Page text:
A series adaptation of Min Jin Lee’s 2007 debut novel “Free Food for Millionaires” is currently in development exclusively for Netflix.
The novel, which made several best-of lists after it was first released, explores New York City in the 1990s from a unique Asian American perspective.
The plot follows Casey Han, a “strong-willed, Queens-bred daughter of Korean immigrants who is addicted to a glamorous Manhattan lifestyle she cannot afford.”
After graduating from Princeton University, Casey must juggle her parents’ expectations, overcome financial insecurity and find a way to carve a space for herself in New York high society.
Couldn’t be more excited to be working with @minjinlee11 on this show. It’s a one-hour Asian-American drama set in the 90s, what could be better?! Already thinking about what the haircuts will look like… https://t.co/IDqdLtKvaG
— Alan Yang 楊維榕 (@alanyang) January 27, 2021
“It’s a premium Asian American family drama told primarily through a Korean American woman who is at this crossroads in her life, as she graduates from an Ivy League school and is kind of straddling two worlds,” Jinny Howe, Netflix’s head of drama development, told Variety.
Howe, the development executive behind “Bridgerton,” Netflix’s most-watched original series to date, mentioned that Lee’s story personally resonated with her, adding that it “is unlike anything else we have on the slate right now.”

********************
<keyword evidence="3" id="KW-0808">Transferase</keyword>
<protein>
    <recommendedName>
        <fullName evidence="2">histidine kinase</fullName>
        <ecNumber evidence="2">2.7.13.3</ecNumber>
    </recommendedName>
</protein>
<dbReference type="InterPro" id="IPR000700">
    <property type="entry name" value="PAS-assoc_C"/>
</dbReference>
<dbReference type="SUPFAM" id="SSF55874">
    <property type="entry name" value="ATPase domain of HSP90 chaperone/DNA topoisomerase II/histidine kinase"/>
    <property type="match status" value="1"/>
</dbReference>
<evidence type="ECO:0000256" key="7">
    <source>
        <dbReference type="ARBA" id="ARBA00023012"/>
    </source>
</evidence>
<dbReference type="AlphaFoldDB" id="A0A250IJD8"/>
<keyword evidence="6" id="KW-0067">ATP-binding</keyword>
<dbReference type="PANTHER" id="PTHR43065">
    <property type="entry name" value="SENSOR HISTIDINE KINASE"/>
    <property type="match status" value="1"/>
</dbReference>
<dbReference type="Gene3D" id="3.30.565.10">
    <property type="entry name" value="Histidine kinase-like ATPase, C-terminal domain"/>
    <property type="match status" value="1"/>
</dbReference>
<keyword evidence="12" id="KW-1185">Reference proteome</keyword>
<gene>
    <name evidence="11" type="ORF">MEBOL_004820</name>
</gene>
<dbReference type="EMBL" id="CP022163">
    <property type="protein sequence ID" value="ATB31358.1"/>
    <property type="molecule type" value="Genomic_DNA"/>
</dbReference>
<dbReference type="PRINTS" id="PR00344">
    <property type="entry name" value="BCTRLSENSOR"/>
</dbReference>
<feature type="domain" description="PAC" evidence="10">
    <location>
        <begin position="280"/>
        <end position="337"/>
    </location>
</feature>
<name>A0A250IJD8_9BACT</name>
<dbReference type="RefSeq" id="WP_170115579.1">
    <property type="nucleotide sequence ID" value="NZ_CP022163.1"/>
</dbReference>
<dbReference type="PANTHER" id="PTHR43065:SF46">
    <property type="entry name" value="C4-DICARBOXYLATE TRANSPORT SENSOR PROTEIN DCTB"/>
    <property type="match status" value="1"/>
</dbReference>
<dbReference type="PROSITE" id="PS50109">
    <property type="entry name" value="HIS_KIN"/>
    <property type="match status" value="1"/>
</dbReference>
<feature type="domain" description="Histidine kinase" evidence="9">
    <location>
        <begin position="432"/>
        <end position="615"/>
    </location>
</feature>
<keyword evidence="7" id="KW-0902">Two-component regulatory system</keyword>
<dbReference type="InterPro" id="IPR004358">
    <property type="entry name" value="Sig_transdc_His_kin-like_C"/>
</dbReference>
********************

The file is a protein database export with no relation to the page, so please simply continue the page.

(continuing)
Produced by Alan Yang (“Tigertail,” “Parks & Recreation” and “Master of None”), this new Netflix series is poised to make history as Hollywood’s first Asian American hour-long drama with an Asian American-led cast.
On Wednesday, Lee announced that she wrote the pilot episode: “I wrote a pilot script adapting my first novel ‘Free Food for Millionaires.’ Super genius @alanyang wanted to produce it. @netflix bought it. This will be the first Asian American 1-hour drama in Hollywood history.”
Production for Lee’s second novel, “Pachinko,” began in October 2020. The Apple series has an almost all-Asian cast, headed by Lee Min Ho, Jin Ha, Minha Kim, Soji Arai and Kaho Minami.
Feature Images via Getty (right), Min Jin Lee (left)